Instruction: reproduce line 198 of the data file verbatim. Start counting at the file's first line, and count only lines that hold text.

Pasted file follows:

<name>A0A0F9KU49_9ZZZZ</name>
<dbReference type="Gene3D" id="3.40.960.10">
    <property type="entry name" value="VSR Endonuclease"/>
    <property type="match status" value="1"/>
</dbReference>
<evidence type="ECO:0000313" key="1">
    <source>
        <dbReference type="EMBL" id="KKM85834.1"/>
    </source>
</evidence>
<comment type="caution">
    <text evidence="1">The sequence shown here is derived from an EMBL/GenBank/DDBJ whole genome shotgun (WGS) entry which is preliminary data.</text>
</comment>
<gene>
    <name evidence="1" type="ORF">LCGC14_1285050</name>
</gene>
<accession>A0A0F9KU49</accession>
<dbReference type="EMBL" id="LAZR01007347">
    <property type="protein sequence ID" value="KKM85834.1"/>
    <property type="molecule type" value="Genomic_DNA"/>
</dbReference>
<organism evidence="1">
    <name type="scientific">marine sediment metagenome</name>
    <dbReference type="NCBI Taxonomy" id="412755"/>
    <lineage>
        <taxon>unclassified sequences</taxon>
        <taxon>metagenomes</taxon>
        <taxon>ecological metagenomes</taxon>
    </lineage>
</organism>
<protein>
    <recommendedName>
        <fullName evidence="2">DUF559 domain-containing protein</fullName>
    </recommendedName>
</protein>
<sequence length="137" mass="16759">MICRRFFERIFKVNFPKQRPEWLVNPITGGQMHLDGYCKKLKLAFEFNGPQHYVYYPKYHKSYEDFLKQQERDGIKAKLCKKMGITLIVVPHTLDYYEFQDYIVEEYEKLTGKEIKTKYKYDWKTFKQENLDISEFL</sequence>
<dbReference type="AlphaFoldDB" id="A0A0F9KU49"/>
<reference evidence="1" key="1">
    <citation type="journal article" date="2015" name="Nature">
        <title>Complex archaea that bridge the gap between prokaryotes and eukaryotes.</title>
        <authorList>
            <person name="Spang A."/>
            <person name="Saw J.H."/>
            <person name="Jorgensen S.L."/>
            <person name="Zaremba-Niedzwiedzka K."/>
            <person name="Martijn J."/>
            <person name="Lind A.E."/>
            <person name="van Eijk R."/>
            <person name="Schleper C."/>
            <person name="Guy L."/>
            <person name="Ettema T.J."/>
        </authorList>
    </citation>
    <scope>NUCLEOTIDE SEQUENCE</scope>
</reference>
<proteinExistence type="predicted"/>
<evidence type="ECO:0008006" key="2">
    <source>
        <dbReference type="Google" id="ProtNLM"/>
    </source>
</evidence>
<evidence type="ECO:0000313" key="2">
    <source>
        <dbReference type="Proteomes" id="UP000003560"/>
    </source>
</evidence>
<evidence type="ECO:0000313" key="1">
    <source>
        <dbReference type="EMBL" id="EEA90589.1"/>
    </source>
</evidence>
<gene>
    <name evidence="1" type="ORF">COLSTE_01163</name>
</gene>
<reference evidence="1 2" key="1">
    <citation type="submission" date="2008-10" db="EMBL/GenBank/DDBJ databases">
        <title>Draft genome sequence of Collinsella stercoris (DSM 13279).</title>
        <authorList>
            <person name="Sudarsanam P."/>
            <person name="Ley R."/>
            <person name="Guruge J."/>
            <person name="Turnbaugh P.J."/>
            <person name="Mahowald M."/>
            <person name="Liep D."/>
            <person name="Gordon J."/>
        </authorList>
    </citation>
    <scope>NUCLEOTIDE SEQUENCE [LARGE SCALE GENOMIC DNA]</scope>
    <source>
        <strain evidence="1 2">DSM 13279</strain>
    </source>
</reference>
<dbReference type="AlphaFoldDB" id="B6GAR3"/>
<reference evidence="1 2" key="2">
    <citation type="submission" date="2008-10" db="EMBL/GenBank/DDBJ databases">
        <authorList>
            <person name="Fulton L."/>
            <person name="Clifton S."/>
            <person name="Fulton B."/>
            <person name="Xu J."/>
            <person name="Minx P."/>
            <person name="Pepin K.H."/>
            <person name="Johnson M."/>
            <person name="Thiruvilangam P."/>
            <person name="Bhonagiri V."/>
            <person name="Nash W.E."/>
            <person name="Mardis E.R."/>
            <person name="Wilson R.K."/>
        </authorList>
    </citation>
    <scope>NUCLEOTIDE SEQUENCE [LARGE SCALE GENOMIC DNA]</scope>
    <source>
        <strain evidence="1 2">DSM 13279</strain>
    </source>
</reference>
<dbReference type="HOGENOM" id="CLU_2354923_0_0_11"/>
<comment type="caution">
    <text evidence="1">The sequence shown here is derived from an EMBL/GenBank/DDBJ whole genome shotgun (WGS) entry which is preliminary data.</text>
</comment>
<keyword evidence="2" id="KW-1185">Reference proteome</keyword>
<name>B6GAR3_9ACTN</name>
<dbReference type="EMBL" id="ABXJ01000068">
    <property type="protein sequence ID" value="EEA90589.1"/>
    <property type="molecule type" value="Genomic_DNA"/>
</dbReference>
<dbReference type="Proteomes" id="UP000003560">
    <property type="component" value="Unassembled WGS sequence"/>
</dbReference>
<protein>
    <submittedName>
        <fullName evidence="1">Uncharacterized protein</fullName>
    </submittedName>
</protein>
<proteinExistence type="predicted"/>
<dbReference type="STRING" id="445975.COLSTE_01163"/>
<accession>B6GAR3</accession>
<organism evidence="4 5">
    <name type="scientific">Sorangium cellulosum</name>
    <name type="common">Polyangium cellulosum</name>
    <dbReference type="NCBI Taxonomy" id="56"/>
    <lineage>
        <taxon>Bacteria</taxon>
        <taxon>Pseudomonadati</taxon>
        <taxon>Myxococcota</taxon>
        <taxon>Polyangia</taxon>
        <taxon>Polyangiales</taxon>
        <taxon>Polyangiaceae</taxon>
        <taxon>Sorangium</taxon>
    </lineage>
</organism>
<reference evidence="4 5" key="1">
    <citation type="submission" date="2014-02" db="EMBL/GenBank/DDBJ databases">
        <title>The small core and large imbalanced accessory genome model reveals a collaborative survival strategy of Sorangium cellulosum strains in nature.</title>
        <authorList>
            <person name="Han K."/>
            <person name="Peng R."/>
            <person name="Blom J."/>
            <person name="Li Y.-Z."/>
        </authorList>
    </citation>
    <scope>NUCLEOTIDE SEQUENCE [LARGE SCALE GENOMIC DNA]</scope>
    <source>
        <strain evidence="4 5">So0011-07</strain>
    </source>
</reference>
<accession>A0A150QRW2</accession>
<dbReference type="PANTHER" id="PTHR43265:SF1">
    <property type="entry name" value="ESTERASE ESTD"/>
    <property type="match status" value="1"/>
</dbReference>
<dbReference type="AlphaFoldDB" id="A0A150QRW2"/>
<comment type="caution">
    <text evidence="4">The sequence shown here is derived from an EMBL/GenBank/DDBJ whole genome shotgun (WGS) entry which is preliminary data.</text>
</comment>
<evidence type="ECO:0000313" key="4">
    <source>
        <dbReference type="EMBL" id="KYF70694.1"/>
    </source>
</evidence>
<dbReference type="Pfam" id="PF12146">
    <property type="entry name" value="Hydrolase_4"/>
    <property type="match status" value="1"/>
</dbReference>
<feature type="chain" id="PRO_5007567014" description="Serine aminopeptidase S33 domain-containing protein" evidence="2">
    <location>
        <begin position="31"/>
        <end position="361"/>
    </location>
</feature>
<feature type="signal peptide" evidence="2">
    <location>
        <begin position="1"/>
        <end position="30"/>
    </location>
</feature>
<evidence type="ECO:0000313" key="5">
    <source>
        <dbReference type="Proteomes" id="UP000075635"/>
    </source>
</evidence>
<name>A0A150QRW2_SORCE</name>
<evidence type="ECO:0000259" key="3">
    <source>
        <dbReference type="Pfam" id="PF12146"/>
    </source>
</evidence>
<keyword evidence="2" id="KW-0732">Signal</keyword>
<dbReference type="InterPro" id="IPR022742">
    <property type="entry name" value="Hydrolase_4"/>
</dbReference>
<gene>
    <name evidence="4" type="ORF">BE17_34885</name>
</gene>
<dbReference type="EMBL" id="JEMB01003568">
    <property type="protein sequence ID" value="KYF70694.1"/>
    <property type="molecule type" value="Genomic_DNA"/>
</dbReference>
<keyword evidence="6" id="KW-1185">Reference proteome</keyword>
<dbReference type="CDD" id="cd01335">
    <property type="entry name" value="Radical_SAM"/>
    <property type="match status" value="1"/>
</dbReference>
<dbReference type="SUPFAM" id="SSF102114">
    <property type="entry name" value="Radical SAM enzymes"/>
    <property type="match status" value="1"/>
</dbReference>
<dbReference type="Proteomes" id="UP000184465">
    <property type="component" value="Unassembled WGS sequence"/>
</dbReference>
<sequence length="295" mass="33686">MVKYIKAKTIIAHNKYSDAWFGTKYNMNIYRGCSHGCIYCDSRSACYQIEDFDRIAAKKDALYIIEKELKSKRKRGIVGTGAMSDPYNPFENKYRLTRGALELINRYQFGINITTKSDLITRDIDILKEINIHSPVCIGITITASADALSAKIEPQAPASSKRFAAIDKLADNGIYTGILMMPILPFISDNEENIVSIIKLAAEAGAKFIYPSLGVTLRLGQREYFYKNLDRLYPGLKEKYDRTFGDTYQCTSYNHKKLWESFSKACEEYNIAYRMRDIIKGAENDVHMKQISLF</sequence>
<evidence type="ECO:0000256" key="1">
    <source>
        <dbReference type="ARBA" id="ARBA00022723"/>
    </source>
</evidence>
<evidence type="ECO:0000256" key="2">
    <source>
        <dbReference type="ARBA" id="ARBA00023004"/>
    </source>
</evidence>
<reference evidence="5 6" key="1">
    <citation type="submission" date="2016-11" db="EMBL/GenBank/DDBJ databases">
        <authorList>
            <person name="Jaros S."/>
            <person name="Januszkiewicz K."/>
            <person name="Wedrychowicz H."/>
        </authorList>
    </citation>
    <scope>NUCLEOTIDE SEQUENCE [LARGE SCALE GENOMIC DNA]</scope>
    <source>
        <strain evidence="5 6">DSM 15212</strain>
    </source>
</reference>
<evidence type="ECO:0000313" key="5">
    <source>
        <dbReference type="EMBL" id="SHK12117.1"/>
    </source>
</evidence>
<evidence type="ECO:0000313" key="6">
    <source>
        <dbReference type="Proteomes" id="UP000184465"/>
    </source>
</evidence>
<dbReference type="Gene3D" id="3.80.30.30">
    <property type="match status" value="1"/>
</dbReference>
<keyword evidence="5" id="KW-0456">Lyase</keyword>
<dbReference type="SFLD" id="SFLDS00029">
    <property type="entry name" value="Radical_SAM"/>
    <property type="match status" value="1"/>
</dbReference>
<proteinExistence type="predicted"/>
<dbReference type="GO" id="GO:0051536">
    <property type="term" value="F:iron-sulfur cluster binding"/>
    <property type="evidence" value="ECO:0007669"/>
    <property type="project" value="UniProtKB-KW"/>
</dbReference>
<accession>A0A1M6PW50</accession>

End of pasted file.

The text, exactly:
        <dbReference type="Proteomes" id="UP000075635"/>